Back Pain & RTW

Cheryl Griffiths

Everything you need to know about back pain and RTW in one hit!

Severe back pain is common. In any one year about 4% of the population indicates they have an episode of back pain which is severe and disabling. The effectiveness of old remedies - such as inactivity - have been disproven by modern research. Today we know there are better and safer ways to manage one of the most common health complaints.

People naturally think the severity of the pain is a sign of the severity of the damage in their back, but medical evidence tells us otherwise. Good research tells us that people who are advised to return to normal activities do better in the longer term.

In this article, we've put together a package of articles on back pain and return to work.

Here are links to expert opinions, case studies and research summaries:  (Links are open access for a limited time).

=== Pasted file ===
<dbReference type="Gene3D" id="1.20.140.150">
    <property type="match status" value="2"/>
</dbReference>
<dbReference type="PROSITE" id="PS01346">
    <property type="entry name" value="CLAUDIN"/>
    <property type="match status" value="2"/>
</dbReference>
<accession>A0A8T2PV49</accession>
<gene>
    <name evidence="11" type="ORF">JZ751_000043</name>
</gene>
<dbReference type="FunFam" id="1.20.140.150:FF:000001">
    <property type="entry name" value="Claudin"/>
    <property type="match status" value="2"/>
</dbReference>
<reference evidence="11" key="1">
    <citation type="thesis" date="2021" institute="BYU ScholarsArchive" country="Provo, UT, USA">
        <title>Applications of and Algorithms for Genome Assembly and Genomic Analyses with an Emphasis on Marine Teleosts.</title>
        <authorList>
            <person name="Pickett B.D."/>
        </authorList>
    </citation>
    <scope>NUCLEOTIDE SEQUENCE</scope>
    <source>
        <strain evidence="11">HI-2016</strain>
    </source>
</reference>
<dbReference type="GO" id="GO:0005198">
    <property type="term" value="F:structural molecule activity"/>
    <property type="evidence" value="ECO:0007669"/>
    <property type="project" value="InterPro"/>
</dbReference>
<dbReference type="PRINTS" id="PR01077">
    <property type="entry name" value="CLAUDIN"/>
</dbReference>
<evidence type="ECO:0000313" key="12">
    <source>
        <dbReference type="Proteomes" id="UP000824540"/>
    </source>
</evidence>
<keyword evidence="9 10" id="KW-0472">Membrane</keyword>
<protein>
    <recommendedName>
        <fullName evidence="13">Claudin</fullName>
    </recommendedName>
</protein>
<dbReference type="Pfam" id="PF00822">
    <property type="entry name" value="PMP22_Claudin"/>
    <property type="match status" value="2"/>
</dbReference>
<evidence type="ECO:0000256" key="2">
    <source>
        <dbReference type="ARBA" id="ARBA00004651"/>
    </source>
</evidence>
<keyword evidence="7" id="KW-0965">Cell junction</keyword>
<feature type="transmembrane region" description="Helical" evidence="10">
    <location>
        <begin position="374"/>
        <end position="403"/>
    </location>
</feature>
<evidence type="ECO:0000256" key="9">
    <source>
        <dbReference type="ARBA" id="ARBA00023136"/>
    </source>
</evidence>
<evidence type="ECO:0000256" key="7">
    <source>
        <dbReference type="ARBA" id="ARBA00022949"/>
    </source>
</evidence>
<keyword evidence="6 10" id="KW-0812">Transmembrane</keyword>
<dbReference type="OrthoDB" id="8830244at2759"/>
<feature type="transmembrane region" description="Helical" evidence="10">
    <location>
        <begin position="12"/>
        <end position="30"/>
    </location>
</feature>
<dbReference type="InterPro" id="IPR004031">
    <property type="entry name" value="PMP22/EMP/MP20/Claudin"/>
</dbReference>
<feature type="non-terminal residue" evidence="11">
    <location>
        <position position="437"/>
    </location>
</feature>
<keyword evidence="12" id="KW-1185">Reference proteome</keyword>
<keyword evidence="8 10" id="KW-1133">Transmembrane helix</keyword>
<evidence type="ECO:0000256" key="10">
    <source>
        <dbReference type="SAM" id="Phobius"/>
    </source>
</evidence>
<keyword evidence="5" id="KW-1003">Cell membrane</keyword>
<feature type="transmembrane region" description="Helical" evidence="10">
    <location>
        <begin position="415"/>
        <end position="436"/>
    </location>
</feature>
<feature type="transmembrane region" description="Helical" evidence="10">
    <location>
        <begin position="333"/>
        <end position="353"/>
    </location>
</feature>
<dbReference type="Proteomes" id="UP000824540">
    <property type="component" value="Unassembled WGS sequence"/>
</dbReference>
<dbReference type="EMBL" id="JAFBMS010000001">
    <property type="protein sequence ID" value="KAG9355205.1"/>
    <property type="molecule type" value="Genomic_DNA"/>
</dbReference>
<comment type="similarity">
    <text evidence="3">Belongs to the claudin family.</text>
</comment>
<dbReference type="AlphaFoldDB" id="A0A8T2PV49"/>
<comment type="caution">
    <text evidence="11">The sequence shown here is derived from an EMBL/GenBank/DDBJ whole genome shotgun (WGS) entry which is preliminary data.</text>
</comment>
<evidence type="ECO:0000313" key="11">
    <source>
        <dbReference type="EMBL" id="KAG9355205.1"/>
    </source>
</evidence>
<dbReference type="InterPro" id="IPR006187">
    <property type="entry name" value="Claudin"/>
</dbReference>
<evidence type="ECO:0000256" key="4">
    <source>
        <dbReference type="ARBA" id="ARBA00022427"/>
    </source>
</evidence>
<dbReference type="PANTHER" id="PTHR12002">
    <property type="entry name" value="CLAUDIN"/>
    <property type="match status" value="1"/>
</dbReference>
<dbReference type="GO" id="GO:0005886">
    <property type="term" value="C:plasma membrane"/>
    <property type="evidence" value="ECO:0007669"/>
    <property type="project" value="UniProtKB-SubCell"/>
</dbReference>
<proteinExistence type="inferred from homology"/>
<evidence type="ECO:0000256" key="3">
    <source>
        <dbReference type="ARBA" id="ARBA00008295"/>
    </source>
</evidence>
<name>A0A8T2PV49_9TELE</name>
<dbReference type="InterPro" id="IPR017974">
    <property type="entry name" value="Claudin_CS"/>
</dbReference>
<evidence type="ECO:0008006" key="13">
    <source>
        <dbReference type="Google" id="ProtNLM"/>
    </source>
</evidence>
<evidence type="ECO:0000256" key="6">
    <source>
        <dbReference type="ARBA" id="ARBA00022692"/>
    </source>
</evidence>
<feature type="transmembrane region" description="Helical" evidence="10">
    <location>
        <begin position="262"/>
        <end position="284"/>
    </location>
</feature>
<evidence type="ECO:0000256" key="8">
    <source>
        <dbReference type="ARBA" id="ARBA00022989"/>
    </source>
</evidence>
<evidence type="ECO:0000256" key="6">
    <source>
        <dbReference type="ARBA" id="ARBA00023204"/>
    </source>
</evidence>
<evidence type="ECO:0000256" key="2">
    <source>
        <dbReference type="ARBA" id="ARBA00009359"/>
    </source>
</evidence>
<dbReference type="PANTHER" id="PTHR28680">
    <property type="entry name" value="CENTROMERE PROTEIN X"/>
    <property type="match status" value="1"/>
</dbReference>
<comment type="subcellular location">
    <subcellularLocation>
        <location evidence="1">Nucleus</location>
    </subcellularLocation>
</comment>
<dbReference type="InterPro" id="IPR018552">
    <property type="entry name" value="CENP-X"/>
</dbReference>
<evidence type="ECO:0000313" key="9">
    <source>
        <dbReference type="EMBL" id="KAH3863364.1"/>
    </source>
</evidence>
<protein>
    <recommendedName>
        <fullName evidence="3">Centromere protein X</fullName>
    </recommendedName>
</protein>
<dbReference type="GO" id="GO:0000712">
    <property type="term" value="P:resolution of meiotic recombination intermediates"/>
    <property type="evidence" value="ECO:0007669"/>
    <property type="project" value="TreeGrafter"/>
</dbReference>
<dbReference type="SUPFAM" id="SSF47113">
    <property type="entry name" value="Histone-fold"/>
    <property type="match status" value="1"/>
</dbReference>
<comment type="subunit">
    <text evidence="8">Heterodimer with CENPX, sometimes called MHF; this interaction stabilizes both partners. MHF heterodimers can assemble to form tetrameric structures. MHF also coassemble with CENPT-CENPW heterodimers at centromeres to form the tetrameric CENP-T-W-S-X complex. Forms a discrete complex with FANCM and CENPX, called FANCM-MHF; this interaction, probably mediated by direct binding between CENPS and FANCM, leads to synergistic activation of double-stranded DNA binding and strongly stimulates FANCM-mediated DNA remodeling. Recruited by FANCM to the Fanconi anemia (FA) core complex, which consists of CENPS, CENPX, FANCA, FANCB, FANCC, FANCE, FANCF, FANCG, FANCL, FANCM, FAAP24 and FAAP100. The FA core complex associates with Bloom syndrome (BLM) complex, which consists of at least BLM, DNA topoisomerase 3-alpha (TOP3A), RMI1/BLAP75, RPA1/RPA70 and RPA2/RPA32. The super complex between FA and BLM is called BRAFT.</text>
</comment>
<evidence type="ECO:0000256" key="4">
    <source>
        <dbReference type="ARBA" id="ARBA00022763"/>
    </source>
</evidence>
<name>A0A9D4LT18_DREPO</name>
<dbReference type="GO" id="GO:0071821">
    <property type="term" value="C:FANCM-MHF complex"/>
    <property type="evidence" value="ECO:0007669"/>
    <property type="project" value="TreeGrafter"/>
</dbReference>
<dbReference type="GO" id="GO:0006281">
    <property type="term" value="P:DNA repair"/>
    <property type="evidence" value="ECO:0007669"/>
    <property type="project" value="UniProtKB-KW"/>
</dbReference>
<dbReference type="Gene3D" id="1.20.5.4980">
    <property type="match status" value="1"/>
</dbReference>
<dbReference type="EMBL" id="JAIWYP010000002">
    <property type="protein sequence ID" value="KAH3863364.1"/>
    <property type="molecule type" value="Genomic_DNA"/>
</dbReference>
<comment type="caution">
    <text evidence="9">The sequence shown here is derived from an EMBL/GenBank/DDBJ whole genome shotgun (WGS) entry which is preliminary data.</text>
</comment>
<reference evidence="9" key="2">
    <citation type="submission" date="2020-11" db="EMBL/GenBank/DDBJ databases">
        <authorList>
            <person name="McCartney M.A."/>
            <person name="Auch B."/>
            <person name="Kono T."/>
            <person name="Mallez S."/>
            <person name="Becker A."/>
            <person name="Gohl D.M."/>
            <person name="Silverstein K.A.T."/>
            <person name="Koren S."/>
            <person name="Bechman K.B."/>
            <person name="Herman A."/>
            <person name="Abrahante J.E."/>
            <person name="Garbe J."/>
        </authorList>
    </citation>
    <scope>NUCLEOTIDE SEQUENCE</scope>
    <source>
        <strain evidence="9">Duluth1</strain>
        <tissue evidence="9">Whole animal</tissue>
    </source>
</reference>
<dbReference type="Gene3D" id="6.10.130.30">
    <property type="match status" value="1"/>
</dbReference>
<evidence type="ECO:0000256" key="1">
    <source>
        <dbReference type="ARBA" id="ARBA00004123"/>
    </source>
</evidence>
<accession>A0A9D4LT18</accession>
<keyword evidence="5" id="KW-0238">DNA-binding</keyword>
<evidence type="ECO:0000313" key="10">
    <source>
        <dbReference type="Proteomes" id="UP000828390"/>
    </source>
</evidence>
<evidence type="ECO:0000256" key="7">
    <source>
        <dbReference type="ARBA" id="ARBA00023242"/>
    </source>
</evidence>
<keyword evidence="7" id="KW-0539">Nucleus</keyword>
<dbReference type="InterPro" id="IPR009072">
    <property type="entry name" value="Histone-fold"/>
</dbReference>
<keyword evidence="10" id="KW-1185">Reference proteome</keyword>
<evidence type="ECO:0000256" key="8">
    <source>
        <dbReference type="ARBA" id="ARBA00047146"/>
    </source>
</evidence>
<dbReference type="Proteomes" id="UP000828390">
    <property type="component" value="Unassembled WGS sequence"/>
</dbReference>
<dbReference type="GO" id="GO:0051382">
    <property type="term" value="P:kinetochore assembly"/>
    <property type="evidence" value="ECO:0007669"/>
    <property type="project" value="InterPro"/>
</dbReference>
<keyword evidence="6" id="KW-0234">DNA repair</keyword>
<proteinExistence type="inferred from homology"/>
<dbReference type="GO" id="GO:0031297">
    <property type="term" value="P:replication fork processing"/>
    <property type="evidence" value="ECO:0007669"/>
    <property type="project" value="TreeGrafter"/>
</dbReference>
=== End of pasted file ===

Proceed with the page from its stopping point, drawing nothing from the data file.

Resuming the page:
Case Studies

A sample of the many case studies available on back pain - follow the journey of these 3 employees and find out what could have been done to encourage a better outcome.

When return to work fails: an all too common case study

Rest and activity avoidance is often not the best medicine


Two articles that will help change the way you think about back pain and RTW.

Things have gotta change: back pain and why our thinking is all wrong

Tests vs Symptoms - which wins?


Four evidence based research reviews on back pain influences and treatments

Low back pain: Which treatments work?

Back pain and work: Physical factors - Physical work

Back pain and work: Psychosocial factors

Expecting the worst and fearing pain are tell-tale signs of slow RTW

The SuperDoc Series

Our resident super hero looks at the folly of letting fear, activity avoidance and reliance on investigations control recovery.

Fighting fear and back pain

Back pain and the 'fear avoidance model'

Back pain and investigations

Published 12 October, 2009 | Updated 13 April, 2010